EATING and SHOPPING: London is considered as one of the leading global cities and therefore, it is a paradise of all sorts of international cuisines. Curry is definitely one of my favorites and after India, this is probably the place where you can find some award winning curry restaurants. If you are looking for true English plates, go for some fish and chips, meat pasties, or scones. I had spicy hot dogs one afternoon near Tower of London and can’t remember what I had the other days.

London is one of the most fashion trendy cities in the world. Though things are a bit pricey here, but I guess it’s worth paying those big prices.

PLACES WE’VE VISITED: We had two full days for London…yes, I know it’s NOTHING really. You will probably need at least a month or even a year to appreciate London. If we had another day, we probably would have gone to the British Museum (it is a shame that we couldn’t visit it during this trip). Founded in 1753, the museum has collection from over two million years of human history and experience iconic objects from Africa, Asia, Europe, the Americas, and the Ancient World. Another place that you may want to consider is Kew Gardens where visitors can enjoy world’s one of the most diverse collection of rare and fascinating plants.  

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Underground subway in London – Mind The Gap

Other than the British Museum, London hosts some of the outstanding collection of world-class museums and many of those museums and galleries have no entrance fees. If you are not a museum person, stop by London’s theater district around Leicester Square or Covent Gardens.

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On London’s streets

1) TOWER of LONDON: Our first day in London actually started with Buckingham Palace’s Change of Royal Guard. But I kept it for later, because we couldn’t really visit the palace until the next day. So we walked towards Tower of London from there and spent about half a day inside the complex.

The Tower of London is the city’s original royal fortress by the Thames. This 900 years old royal residence was also a military stronghold in the Middle Ages. The rooms here were built and used by King Henry III (1216-1272) and King Edward I (1272-1307).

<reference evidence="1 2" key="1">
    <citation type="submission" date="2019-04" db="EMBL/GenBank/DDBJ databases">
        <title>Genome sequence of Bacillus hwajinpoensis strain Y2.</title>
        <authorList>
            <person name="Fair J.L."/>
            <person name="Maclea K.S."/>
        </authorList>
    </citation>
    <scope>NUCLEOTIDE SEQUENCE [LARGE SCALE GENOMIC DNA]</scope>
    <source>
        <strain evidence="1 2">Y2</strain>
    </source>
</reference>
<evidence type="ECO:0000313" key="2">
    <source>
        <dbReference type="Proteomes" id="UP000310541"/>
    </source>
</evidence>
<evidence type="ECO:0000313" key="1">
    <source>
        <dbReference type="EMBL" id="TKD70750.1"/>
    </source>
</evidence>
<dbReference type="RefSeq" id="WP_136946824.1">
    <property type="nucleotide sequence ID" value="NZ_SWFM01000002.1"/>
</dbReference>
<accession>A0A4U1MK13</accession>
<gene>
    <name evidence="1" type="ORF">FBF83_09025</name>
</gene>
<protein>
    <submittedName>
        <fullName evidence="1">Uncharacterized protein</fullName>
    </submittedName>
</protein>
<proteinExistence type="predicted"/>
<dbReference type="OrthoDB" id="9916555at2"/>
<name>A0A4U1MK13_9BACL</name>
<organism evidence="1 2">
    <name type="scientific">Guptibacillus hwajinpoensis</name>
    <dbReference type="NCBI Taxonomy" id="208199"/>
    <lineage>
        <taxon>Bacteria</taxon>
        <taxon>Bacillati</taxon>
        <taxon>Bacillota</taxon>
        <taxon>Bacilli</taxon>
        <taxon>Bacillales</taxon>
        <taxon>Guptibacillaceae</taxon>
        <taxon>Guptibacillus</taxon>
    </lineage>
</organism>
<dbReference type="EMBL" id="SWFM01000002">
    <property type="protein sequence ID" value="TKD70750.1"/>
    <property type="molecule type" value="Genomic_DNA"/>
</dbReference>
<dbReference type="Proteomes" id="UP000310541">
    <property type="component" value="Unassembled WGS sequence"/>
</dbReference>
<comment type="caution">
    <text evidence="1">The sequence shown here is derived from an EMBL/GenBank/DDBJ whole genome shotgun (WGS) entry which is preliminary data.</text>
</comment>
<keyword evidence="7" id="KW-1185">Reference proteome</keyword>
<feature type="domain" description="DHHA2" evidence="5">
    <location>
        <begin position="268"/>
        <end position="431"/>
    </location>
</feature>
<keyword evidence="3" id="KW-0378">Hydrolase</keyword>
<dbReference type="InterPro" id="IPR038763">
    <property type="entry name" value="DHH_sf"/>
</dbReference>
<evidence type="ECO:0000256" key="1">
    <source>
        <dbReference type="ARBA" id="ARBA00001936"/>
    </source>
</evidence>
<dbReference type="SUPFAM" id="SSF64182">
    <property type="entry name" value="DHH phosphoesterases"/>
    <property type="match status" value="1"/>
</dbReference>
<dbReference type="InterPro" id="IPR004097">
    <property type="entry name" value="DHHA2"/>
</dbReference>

This is a perfect place to discover what life was like in the luxurious Medieval Palace and explore the stories of Henry III and Edward I. The historic White Tower exhibition celebrates the 500th anniversary of Henry III with displayed artifacts over 3 floors. Some of the world’s rarest arms and armors here have been selected from the treasures of the Royal Armories. Also enjoy the surprising serenity of the Chapel of St. John…a unique survival of an 11th century fortress chapel.

Beside of being one of the historic royal palaces, Tower of London is a powerful fortress that protects the Crown Jewels. 23,578 gems make up the Crown Jewels, including the dazzling Imperial State Crown which alone has 2858 diamonds, 273 pearls, 17 sapphires, 11 emeralds, and 5 rubies. The astonishing collection of priceless Coronation Regalia has been an unmissable highlight of any visit since the 17th century, with only one attempt to steal them.

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A Royal Guard in front of the Crown Jewel tower in Tower of London

It is also considered as one of the most haunted grounds in the world. Visit the infamous Bloody Tower from the 1220s where two little princes were murdered mysteriously. The Tower also held many famous prisoners and the Prisoner’s exhibition can be seen in the Beauchamp Tower with some extraordinary graffiti done by the prisoners. You can see some medieval instruments of torture in the Lower Wakefield Tower. Get a wonderful view of Tower Bridge and whole London while walking over the old stone walls of this complex. You can see some great live costumed enactments on the South Lawn. The famous Bell Tower is from 1190 A.D.

Tower of London is a UNESCO World Heritage site. During our visit the fee was £21 per adult and £11 for 5 – 17 years of children. Five different audio tours are available to go along with your journey in Tower of London. You would probably need few hours to see the towers (visitors can enter most of the towers but not all) and museums inside this historic place…be ready to walk a lot.

2) TOWER BRIDGE: Tower Bridge is London’s one of the favorite landmarks and probably the most photographed bridge in the world. We didn’t really go inside the Tower Bridge, only enjoyed the view from Tower of London and once drove underneath it by car. But I do want to share some points about this bridge.

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Tower Bridge in London, the most photographed bridge in the world

Tower Bridge is recognized for its Gothic grandeur. It was built at the end of 19th century and was opened in 1894. Now the tourists can take a lift up to the Bridge’s high-level walkways (42 meters above the River Thames) to enjoy a spectacular panoramic view of both East and West London.

Tower Bridge Exhibition is a self-guided tour and lasts about 1 ½ hours. You can also visit the engine rooms along with the exhibition. Admission price is £8 per adult and £3.40 per child.

3) MONUMENT to The GREAT FIRE of LONDON: We stumbled upon this monument while walking towards St. Paul’s Cathedral. It was built to commemorate the Great Fire of London in 1666 which burned for three days consuming more than 13,000 houses and devastating 436 acres of the city. The monument is 202 ft. in height. The balcony of this monument can be reached by a spiral stairway (with admission fee) of 311 steps for a panoramic views of the city.